The Pakistan Muslim League-Nawaz (PML-N) is all set to apply the Ishaq Dar formula to turnaround Pakistan’s debilitating economy. There is every possibility that former Finance Minister Ishaq Dar will take the oath of the Finance portfolio today. For weeks, there has already been speculation that incumbent Finance Minister Miftah Ismail would be replaced by Dar. The PML-N leadership was publicly attacking and disowning policies of incumbent Finance Minister Miftah Ismail, in particular, the inevitable reversal of the costly fuel subsidy introduced by the previous PTI government. So the matter of induction of Mr. Dar into the present cabinet is a matter of hours now. All hurdles to his safe return have already been removed. The NAB ordinance has already been amended while the accountability court has also suspended an outstanding arrest warrant against Dar, paving the way for the former finance minister’s return from London, where he has been living in ‘self-exile’ for the past five years or so.
The change of command will come at a time when the country faces one of its worst economic crises, worsened by an unprecedented devaluation of the currency. Other challenges that are hitting hard country’s poor economy, include a political turmoil, shrinking cash reserves, record high inflation, ballooning circular debt and last but not the least compliance with the tough IMF conditions.
Undoubtedly, it is an uphill task to deal with these economic crises, but a track record of Dar’s performance vouches for his capability that he can put the country’s economy on the right track. He had already tackled the challenge of increasing dollar price and was able to restrict the value of a dollar equal to one hundred rupee back in 2013. Now, in 2022, the incumbent government is once again going to rely on his economic policies. The practical approach of Mr. Dar in dealing with economic matters and his friendly relations with Saudi Arabia as well as his good dealing with the IMF can bring a change. Soon after confirmation of his return to Pakistan, rupee has already posted a strong recovery and the Stock Exchange Marketing is also showing positive trend.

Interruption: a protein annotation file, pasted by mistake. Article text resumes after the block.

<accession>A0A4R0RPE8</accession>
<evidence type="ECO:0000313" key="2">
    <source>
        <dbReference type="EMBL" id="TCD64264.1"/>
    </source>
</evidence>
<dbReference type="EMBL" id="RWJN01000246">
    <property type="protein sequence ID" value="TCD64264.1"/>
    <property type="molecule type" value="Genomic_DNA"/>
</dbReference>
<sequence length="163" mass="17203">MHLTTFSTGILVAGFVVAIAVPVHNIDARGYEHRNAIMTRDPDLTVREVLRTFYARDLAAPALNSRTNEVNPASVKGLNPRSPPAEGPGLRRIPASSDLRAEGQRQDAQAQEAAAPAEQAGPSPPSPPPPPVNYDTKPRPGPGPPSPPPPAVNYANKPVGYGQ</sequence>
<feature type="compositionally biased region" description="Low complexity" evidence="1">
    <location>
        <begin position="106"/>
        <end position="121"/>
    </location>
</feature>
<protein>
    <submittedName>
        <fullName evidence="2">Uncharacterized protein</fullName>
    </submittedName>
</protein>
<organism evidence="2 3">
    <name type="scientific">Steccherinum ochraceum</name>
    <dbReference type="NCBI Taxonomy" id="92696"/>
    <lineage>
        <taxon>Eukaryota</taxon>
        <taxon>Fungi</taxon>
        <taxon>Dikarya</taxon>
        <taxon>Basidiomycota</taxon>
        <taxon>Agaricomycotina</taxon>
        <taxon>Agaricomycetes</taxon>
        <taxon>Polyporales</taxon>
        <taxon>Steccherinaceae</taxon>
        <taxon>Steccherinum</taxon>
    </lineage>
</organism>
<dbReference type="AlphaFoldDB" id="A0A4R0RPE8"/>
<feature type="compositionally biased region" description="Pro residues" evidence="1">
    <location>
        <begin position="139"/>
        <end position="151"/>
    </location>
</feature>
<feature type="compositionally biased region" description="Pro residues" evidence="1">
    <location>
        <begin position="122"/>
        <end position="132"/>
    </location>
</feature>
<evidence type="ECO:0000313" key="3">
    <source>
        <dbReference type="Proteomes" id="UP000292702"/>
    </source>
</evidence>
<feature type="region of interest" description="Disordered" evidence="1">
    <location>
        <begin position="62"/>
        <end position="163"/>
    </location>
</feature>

These are good signs, but Mr. Dar will have to introduce a practical plan for the economic revival after the recent flash floods. Besides the rehabilitation of flood victims, another big challenge for the government is to service the loans that the country already has taken. To get out of this debt trap, the government will have to develop a plan to boost development and trade to strengthen the economy. To achieve true economic stability, Pakistan will have to become self-reliant, which is a long-term prospect in any case. However, the foundation for an economically sound future has to be laid now. Another big challenge is the continuing of energy crisis that has crippled the industries that supply Pakistan’s exportable goods. The textile industry in particular is on the verge of total collapse, which is alarming because textiles are still Pakistan’s major exports and the backbone of the economy. Its imminent collapse threatens agriculture (cotton growing) upstream and exports, the trade balance and balance of payments downstream. The new finance minister will have to prioritize these sectors for a quick turnaround in the economy.